When I tell people what I do I typically get an “oh, that’s cool” remark, but they don’t really understand the scope of the job. I assume they would associate a “producer” with a film or music producer and don’t really understand what an interactive producer does.

How would you correct/explain to them what you do?

Building off the previous answer - after a couple seconds of people’s blank stares, I follow up by saying I’m a project manager for things like building websites and apps. It’s then that I get the “oh, ok” response and a little more understanding.

I think the title of a project manager is a lot easier for people to identify than an interactive producer, even though a producer wears a few more hats than a project manager does.

Is there anything you want to change in your job?

If I had a magic wand, I’d wave it and ask for clients to always respond promptly when you have questions and to provide exact answers for the questions you have. But since I’m not a part of the Ministry of Magic, the most realistic thing I would change is the dynamics of the “client relationship.”

I’d like for our industry to be viewed as more of “partners” than “vendors” so decision-making feels more unified.

Which campaign, that you’ve worked on, are most proud of?

I’m proud of one particular campaign for Cisco that reflects our close relationship with the brand. To promote the launch of its new software solution called DNA Center, we developed an interactive video and storytelling application.

Designed to illustrate the stark contrast of the network administrator/engineer’s life with and without the DNA solution, the video featured a slider in the middle that allows users to scrub back and forth in real-time and watch a “day in the life” of an admin/engineer unfold into two significantly different outcomes.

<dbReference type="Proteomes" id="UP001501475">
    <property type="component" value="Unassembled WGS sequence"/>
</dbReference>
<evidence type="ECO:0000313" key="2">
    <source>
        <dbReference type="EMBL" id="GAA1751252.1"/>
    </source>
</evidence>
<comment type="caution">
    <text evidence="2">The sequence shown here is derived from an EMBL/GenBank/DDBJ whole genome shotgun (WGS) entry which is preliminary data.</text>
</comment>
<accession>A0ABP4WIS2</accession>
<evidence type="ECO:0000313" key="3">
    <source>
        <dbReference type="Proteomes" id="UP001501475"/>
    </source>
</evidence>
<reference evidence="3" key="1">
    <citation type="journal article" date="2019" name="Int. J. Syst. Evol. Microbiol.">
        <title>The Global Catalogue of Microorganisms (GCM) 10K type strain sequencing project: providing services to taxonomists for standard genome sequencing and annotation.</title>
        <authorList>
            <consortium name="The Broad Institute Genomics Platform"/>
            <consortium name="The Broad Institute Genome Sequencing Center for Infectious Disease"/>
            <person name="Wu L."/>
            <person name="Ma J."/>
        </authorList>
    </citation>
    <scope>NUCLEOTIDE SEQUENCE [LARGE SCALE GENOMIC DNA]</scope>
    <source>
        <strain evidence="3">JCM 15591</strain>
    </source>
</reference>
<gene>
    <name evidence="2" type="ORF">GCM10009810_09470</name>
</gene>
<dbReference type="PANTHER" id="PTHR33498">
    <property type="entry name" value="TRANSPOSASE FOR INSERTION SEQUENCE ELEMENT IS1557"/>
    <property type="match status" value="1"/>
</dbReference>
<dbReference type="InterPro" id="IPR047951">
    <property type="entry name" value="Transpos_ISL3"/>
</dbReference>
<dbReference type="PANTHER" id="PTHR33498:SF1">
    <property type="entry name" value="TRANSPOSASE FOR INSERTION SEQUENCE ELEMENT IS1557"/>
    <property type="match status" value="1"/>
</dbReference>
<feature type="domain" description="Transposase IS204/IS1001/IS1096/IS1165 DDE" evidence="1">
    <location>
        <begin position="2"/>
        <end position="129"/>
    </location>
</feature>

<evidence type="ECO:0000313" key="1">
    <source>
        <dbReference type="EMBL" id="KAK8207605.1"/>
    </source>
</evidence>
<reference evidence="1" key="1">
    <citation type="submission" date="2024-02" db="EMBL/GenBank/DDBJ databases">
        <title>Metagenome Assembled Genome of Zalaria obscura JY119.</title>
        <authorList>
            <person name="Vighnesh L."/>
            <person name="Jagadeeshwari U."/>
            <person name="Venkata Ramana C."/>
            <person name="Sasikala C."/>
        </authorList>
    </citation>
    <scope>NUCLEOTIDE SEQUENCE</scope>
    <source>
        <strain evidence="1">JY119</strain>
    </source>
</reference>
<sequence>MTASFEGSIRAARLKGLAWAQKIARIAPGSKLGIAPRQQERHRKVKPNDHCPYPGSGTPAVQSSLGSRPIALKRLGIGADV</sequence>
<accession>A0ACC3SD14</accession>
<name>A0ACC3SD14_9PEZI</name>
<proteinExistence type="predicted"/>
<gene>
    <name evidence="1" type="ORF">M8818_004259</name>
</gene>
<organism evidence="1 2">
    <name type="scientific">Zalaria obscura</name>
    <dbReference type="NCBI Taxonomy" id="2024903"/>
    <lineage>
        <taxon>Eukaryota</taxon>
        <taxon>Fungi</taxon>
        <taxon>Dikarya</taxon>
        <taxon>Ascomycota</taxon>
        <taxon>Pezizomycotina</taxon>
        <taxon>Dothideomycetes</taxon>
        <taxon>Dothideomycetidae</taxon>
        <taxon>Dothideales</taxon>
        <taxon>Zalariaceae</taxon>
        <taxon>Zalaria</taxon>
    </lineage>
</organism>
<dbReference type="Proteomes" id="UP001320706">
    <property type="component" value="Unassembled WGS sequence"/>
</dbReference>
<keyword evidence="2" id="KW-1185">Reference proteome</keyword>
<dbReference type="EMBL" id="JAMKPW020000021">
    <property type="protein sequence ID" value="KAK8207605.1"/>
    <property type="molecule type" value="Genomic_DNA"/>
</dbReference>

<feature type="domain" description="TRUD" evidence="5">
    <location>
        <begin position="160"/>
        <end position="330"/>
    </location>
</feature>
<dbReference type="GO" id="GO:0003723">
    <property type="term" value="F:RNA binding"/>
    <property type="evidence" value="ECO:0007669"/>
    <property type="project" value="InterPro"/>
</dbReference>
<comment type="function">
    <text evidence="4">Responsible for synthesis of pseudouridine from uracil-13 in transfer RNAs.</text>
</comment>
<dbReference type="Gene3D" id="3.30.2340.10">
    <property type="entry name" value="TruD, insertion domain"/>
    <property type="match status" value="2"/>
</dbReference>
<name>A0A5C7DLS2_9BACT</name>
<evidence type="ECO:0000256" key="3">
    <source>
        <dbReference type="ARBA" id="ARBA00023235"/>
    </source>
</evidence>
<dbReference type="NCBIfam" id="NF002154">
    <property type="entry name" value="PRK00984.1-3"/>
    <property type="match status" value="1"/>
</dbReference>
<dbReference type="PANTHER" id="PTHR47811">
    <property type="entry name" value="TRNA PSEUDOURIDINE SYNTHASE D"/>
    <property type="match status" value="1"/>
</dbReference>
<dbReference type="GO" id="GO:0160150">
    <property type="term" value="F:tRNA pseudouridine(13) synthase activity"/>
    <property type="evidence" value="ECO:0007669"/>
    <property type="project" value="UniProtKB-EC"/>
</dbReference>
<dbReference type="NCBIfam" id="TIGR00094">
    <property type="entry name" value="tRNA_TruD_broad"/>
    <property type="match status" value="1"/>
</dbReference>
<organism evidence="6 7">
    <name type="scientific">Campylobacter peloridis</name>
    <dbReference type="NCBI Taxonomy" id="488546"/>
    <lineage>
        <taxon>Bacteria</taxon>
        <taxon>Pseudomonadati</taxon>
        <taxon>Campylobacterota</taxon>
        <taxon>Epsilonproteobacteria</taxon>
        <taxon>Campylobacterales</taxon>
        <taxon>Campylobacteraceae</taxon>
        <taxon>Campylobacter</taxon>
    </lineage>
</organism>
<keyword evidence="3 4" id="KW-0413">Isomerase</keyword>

At the time, however, only a desktop prototype was created and explicitly stated that it wasn’t supported on mobile. Our team wondered how something so well-executed on a desktop wasn’t mobile-friendly. We then had to dig in and develop the technology to enable the scrubbing functionality for desktop and mobile, which was challenging because essentially it is two videos that have to run synchronously. 

After a lot of trial and error - and a lot of necessary logic on the processor end - we were able to translate the desktop version to mobile and bring an impossible - if not unprecedented - task to reality.

Is there a person in your industry you’re keen to emulate?

I’m going to be a bit of a homer here and say my chief executive officer Ming Chan. I’ve previously worked with folks that are very talented and have a great vision, but his ability to elicit ideas from people is almost supernatural. 

If you weren’t an interactive producer, what would you be?

I’d either be a drummer for a Mötley Crüe cover band or realistically, a dog adventure photographer (for which I just started doing on the weekends). 

If you think of someone who deserves to be part of this series, please get in touch with Shawn Lim and nominate them. You can read the previous feature on the marketing associate, here.